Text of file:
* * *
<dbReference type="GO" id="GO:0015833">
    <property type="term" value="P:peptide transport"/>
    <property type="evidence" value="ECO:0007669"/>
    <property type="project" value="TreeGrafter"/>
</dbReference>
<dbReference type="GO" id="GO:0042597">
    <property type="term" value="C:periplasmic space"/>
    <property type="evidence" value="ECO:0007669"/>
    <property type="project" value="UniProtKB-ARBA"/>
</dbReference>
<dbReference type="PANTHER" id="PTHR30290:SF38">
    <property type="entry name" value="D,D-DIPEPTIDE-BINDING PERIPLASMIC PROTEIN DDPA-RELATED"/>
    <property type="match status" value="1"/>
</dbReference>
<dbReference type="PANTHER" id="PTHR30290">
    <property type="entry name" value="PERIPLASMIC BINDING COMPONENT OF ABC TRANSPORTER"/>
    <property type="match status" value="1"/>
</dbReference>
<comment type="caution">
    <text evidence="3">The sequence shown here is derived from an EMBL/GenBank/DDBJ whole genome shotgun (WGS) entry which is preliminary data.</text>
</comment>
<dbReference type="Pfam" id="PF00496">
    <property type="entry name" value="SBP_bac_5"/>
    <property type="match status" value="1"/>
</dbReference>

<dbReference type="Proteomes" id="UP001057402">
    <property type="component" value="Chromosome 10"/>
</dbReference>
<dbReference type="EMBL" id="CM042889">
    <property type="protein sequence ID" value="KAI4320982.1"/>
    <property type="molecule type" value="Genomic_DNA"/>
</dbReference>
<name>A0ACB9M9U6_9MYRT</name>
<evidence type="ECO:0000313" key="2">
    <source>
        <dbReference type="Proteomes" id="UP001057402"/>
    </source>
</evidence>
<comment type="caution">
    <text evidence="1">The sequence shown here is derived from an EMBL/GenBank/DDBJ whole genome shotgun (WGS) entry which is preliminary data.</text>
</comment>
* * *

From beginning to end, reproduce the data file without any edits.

<dbReference type="GO" id="GO:0015833">
    <property type="term" value="P:peptide transport"/>
    <property type="evidence" value="ECO:0007669"/>
    <property type="project" value="TreeGrafter"/>
</dbReference>
<dbReference type="GO" id="GO:0042597">
    <property type="term" value="C:periplasmic space"/>
    <property type="evidence" value="ECO:0007669"/>
    <property type="project" value="UniProtKB-ARBA"/>
</dbReference>
<dbReference type="PANTHER" id="PTHR30290:SF38">
    <property type="entry name" value="D,D-DIPEPTIDE-BINDING PERIPLASMIC PROTEIN DDPA-RELATED"/>
    <property type="match status" value="1"/>
</dbReference>
<dbReference type="PANTHER" id="PTHR30290">
    <property type="entry name" value="PERIPLASMIC BINDING COMPONENT OF ABC TRANSPORTER"/>
    <property type="match status" value="1"/>
</dbReference>
<comment type="caution">
    <text evidence="3">The sequence shown here is derived from an EMBL/GenBank/DDBJ whole genome shotgun (WGS) entry which is preliminary data.</text>
</comment>
<dbReference type="Pfam" id="PF00496">
    <property type="entry name" value="SBP_bac_5"/>
    <property type="match status" value="1"/>
</dbReference>

<dbReference type="Proteomes" id="UP001057402">
    <property type="component" value="Chromosome 10"/>
</dbReference>
<dbReference type="EMBL" id="CM042889">
    <property type="protein sequence ID" value="KAI4320982.1"/>
    <property type="molecule type" value="Genomic_DNA"/>
</dbReference>
<name>A0ACB9M9U6_9MYRT</name>
<evidence type="ECO:0000313" key="2">
    <source>
        <dbReference type="Proteomes" id="UP001057402"/>
    </source>
</evidence>
<comment type="caution">
    <text evidence="1">The sequence shown here is derived from an EMBL/GenBank/DDBJ whole genome shotgun (WGS) entry which is preliminary data.</text>
</comment>